Author Topic: Long-Lost Glass Panels found  (Read 1439 times)

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Offline Hank Hargrove

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Long-Lost Glass Panels found
« on: Jul 30, 2017, 06:45 PM »
Apparently, glass panels from the third class dining room that were missing in action and thought to be destroyed were found not only on the Queen Mary but also in the third class dining room tucked behind a wall:


https://instagram.com/p/BWTUH1cHH7m
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Offline Hank Hargrove

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Re: Long-Lost Glass Panels found
« Reply #1 on: Jul 30, 2017, 06:47 PM »
Apparently, glass panels from the third class dining room that were missing in action and thought to be destroyed were found not only on the Queen Mary but also in the third class dining room tucked behind a wall:


https://instagram.com/p/BWTUH1cHH7m

Here is the message that the QM's management posted that went with the photo (they do make a mistake in saying the room was destroyed in the 1967 conversion, when it was actually destroyed in the mid-seventies by another operator, but other than that it's a very accurate comment):

thequeenmaryWelcome to our first #SolutionSaturday!  Is the suspense killing you?  OK, a little background first:
At Urban Commons, we discover new things about the Queen Mary almost every day.  Often, the little “quirks” that we find were created by the conversion in the late 60’s, or an unidentified remodel, or some other similarly inexplicable event from the ship’s past.
Just a few weeks ago, we were searching for the source of a water leak in an area behind our cold storage room where our restaurant keeps food and beverages.  That room, located on the R Deck aft, was created during the conversion when previous operators demolished the Tourist Class Dining Room. Well, we are happy to report that, although the Dining Room did not survive, the glass did.  Apparently, while demolishing the rest of the room, somebody decided it would be a good idea to build a wall around the glass approximately 36 inches wide and fifteen feet long.  With no access.  Or light.  Or a warning to anybody that the glass existed entirely intact within those walls.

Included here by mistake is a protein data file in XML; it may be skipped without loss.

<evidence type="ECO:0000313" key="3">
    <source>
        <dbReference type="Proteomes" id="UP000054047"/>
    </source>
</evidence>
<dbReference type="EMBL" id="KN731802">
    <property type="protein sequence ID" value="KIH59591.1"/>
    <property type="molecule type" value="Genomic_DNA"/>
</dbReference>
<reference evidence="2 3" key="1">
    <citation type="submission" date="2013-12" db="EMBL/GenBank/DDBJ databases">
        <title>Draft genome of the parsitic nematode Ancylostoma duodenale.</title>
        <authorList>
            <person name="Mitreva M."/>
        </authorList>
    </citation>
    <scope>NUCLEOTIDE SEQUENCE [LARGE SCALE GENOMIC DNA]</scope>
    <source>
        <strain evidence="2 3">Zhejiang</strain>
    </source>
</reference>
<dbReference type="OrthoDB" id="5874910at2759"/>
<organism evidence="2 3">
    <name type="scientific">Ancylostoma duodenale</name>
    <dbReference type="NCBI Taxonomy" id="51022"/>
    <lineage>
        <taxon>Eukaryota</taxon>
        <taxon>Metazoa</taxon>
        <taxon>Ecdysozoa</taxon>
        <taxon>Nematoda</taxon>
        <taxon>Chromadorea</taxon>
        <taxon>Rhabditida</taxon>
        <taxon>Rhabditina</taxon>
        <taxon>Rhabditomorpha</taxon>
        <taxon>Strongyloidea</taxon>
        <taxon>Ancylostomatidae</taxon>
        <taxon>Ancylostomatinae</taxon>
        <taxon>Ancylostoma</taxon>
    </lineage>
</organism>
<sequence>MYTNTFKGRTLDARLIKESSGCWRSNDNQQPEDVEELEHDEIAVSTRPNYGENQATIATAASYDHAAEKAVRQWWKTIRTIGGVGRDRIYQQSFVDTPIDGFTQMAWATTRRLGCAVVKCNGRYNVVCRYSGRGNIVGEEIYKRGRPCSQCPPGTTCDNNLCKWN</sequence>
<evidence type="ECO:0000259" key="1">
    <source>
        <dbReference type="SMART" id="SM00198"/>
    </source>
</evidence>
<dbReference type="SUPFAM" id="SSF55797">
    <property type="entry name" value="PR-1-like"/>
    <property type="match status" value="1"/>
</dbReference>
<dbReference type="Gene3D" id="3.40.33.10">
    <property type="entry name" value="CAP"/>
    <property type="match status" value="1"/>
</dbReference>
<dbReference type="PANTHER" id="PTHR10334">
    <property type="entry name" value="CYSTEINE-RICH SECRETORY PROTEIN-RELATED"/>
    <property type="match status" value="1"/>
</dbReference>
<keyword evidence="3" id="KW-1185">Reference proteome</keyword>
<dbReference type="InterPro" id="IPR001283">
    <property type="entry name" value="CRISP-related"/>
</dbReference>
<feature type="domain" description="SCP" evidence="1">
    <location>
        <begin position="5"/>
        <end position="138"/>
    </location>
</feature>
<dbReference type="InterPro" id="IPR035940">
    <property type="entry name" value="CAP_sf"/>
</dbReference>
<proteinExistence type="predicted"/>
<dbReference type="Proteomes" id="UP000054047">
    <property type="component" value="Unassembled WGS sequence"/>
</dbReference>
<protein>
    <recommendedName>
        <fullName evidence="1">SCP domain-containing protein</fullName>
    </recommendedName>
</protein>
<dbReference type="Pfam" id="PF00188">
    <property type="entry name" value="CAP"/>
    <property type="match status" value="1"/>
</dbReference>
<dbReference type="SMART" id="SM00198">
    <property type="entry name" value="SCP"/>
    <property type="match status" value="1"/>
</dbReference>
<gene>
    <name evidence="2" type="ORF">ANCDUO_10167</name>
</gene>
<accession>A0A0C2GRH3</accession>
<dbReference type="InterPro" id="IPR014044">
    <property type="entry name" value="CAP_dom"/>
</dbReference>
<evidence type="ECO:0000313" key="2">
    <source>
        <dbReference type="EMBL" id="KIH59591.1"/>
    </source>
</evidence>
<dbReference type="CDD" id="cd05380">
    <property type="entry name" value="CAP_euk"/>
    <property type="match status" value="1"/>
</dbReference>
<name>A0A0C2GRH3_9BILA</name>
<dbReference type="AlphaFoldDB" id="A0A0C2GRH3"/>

Yes, those eight glass panels were literally “entombed” for the last 50 years within a dark tiny “room.” Thankfully, somebody did have the foresight to cut a small hole (shown in our post yesterday) in the wall of the room that our staff just happened to look through while searching for that pesky leak.  When a construction worker shined his flashlight up the walls, he realized he had found the long lost – and most thought demolished – etched glass panels.
Moving back to the newly found glass, due to the minuscule size of the “tomb”, we are not entirely certain how to remove and preserve the glass but we can assure you that we have a team of preservationists working on it right now and we can’t wait to show this lost treasure to the public when we figure it out.
And we’d also suggest that, if you see a hole in a wall the next time you’re on the Queen Mary, stick your head through it.  You might give us the subject for our next #FigureOutFixItFriday. 🚢
« Last Edit: Jul 30, 2017, 06:48 PM by Hank Hargrove »
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Offline Brandon Sterkel

Re: Long-Lost Glass Panels found
« Reply #2 on: Jul 30, 2017, 06:48 PM »
Thanks for the news, Hank! Can't believe that these panels were found!
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Offline Hank Hargrove

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Re: Long-Lost Glass Panels found
« Reply #3 on: Jul 30, 2017, 06:51 PM »
Thanks for the news, Hank! Can't believe that these panels were found!

You're welcome! I also updated that post and posted the comment that went along with the Instagram post just now.
The cross: The supreme symbol of love.

SS United States forever.